As global market forces and inflation continue to hit Canadians, too many families are feeling the pressure on their monthly bills. Already, the Government of Canada has taken action on affordable child care, home retrofits, grocery prices, and more. And we are now taking an ambitious next step with a new energy affordability package.
The Prime Minister, Justin Trudeau, today announced the government is moving ahead with doubling the pollution price rebate (Climate Action Incentive Payment) rural top-up rate, increasing it from 10 to 20 per cent of the baseline amount starting in April 2024. People who live in rural communities face unique realities, and this measure will help put even more money back in the pockets of families dealing with higher energy costs because they live outside a large city.
Given the pressures faced by households and small businesses that use oil heating, the Prime Minister also announced that the government is moving ahead with a temporary, three-year pause to the federal price on pollution (fuel charge) on deliveries of heating oil in all jurisdictions where the federal fuel charge is in effect. This pause would begin 14 days from today. While the fuel charge is already returned to consumers through the pollution price rebate, this temporary pause would save a household that uses heating oil $250 at the current rate, on average, while the federal government works with provinces to roll out heat pumps and phase out oil for heating over the longer term.
Additionally, the federal government will work with provinces and territories to help people save money over the longer term by making it easier to switch to an electric heat pump to heat their homes. The Prime Minister announced the following new measures that will be piloted first in Atlantic Canada:
- An upfront payment of $250 for low- to median-income households, which will be available to those who heat their homes with oil and sign up for a heat pump through a joint federal-provincial government program.
- A strengthened Oil to Heat Pump Affordability program that will partner with provinces and territories to increase from $10,000 to $15,000 the amount of federal funding eligible homeowners can receive for installing a heat pump, adding up to an additional $5,000 in grant funding to match provincial and territorial contributions via co-delivery arrangements. This would make the average heat pump free for lower income households as we continue to minimize upfront costs and make federal programs even easier to access for all households.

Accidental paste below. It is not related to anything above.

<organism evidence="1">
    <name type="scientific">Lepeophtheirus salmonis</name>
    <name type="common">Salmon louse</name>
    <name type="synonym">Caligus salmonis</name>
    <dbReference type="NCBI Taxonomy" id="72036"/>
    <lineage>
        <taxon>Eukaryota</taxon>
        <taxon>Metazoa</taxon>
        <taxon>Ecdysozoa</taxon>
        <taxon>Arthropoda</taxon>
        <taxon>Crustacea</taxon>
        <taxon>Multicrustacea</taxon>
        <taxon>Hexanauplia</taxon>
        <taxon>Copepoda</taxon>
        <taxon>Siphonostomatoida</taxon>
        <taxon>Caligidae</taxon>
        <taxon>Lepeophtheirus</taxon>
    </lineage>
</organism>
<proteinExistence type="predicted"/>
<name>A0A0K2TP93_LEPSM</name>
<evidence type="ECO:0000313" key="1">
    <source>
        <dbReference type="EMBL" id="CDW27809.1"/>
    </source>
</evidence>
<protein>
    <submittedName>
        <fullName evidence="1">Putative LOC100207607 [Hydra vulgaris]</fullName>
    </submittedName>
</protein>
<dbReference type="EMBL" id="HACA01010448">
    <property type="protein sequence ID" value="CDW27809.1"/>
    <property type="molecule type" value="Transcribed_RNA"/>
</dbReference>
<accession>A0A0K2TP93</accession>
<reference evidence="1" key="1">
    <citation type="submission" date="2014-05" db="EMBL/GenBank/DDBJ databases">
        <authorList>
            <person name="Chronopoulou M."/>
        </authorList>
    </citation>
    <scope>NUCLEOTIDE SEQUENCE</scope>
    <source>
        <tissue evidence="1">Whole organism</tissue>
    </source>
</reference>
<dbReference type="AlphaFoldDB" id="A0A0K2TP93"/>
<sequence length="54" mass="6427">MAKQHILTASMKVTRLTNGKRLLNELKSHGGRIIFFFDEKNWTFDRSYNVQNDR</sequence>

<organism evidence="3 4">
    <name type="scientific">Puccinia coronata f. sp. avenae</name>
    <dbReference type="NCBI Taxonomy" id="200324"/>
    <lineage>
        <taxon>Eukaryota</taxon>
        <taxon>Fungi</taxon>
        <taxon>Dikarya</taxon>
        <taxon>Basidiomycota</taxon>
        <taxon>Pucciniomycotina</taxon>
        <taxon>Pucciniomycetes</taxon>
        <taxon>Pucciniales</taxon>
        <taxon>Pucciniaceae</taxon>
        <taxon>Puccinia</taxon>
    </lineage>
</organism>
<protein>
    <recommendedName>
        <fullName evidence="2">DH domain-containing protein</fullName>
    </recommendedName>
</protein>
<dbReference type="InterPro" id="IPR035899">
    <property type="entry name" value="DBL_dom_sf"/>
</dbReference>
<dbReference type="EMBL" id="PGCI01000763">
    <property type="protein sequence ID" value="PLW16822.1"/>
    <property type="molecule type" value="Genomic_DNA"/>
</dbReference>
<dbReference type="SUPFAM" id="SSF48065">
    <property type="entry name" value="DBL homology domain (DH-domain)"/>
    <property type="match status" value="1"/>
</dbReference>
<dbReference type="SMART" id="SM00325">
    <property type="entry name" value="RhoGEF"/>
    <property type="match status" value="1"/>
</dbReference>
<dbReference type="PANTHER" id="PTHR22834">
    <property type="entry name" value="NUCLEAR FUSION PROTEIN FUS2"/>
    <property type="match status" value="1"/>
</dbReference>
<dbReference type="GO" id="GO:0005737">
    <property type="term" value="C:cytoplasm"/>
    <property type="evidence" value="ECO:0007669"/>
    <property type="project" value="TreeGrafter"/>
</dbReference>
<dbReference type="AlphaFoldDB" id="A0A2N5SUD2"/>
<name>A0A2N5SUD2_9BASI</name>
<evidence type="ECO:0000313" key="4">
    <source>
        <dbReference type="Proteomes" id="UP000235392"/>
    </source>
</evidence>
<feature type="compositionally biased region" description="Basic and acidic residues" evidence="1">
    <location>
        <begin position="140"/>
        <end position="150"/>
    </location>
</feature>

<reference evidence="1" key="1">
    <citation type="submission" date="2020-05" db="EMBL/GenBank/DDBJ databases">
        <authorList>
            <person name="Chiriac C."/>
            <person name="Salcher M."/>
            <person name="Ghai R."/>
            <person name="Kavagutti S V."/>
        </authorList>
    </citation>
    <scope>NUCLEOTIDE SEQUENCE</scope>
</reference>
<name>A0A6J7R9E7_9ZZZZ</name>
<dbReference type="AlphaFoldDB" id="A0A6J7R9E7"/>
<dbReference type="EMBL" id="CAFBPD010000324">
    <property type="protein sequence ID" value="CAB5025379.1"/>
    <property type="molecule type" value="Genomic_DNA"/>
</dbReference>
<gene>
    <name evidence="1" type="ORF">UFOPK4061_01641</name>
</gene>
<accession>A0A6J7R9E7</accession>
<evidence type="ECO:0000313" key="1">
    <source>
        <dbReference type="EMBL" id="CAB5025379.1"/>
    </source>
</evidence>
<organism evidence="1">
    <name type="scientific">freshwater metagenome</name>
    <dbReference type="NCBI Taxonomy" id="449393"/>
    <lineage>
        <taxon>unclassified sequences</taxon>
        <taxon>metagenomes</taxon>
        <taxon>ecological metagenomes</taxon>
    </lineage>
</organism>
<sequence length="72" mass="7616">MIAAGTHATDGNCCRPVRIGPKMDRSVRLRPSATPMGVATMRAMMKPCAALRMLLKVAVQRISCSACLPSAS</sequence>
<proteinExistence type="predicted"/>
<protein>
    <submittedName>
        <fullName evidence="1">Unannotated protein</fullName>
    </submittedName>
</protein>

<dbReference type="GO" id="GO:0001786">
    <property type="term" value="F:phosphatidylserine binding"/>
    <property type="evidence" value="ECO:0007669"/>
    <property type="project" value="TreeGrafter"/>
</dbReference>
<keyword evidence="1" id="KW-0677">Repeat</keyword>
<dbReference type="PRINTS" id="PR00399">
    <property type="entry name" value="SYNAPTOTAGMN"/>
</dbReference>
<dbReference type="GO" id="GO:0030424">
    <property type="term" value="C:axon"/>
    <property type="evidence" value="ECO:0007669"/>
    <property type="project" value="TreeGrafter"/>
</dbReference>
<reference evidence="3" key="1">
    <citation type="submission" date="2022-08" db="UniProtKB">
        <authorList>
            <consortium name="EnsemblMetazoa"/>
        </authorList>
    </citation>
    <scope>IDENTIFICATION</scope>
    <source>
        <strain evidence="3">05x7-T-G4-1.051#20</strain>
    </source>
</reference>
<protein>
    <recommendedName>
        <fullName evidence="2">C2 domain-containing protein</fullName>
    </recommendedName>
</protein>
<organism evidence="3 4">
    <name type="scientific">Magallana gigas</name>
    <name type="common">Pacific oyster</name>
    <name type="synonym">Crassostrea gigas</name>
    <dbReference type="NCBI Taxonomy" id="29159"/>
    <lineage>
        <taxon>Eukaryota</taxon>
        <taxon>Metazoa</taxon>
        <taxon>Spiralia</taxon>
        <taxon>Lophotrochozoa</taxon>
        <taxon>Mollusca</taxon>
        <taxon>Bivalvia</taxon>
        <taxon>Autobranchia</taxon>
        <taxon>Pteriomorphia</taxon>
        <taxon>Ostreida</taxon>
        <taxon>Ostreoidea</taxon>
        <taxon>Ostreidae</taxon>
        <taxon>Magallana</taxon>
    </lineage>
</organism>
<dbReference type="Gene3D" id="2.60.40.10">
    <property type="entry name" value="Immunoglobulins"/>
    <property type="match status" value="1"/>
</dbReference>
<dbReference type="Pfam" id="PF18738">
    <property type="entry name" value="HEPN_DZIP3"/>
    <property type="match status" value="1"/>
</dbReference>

On average, homeowners who switch from oil to cold-climate heat pumps to heat and cool their homes save up to $2,500 per year on home energy bills.
Families are feeling the pressure on monthly bills. This new energy affordability package, along with the work the federal government is doing on everything from child care to housing, will get people the support they need and deserve.
“Today’s announcement is good news for Atlantic Canadians, rural Canadians, and people across the country. We are putting more money back in your pocket and making it easier for you to find affordable, long-term solutions to heat your home. These measures will help make a real difference.”
- The pollution price rebate (Climate Action Incentive Payment or CAIP) is how the proceeds of pollution pricing are returned directly to families in provinces where the federal system applies. The quarterly CAIP currently includes a 10 per cent top-up for residents of small and rural communities, which, per today’s announcement, would be increased to 20 per cent as of April 2024.
- The federal fuel charge is implemented by the Government of Canada in provinces and territories that request it or that do not have a carbon pricing system that meets the federal benchmark. All direct proceeds from the fuel charge are returned to the jurisdiction where they were collected. Through the pollution price rebate, eight out of 10 families in backstop provinces receive more money back than they pay into the system.
- The temporary fuel charge pause for deliveries of light fuel oil for use exclusively to provide heat to a home or building would be provided for the next three fuel charge years in the jurisdictions where the federal fuel charge applies (Alberta, Manitoba, New Brunswick, Newfoundland and Labrador, Nova Scotia, Nunavut, Ontario, Prince Edward Island, Saskatchewan, and the Yukon), up to March 31, 2027. The fuel charge would apply again to these deliveries as of April 1, 2027.
- Heat pumps are one of the best ways for homeowners to get off heating oil – saving money on energy bills and fighting climate change in the process. When compared with other electric home heating sources, they are also two to three times more efficient.
- Introduced in 2022, the Oil to Heat Pump Affordability program helps low- to median-income households that are currently heating their homes with oil to move to electric heat pumps. By switching, homeowners can receive funding toward the purchase and installation of a new, cold-climate heat pump, save thousands of dollars annually on heating bills, and help cut pollution.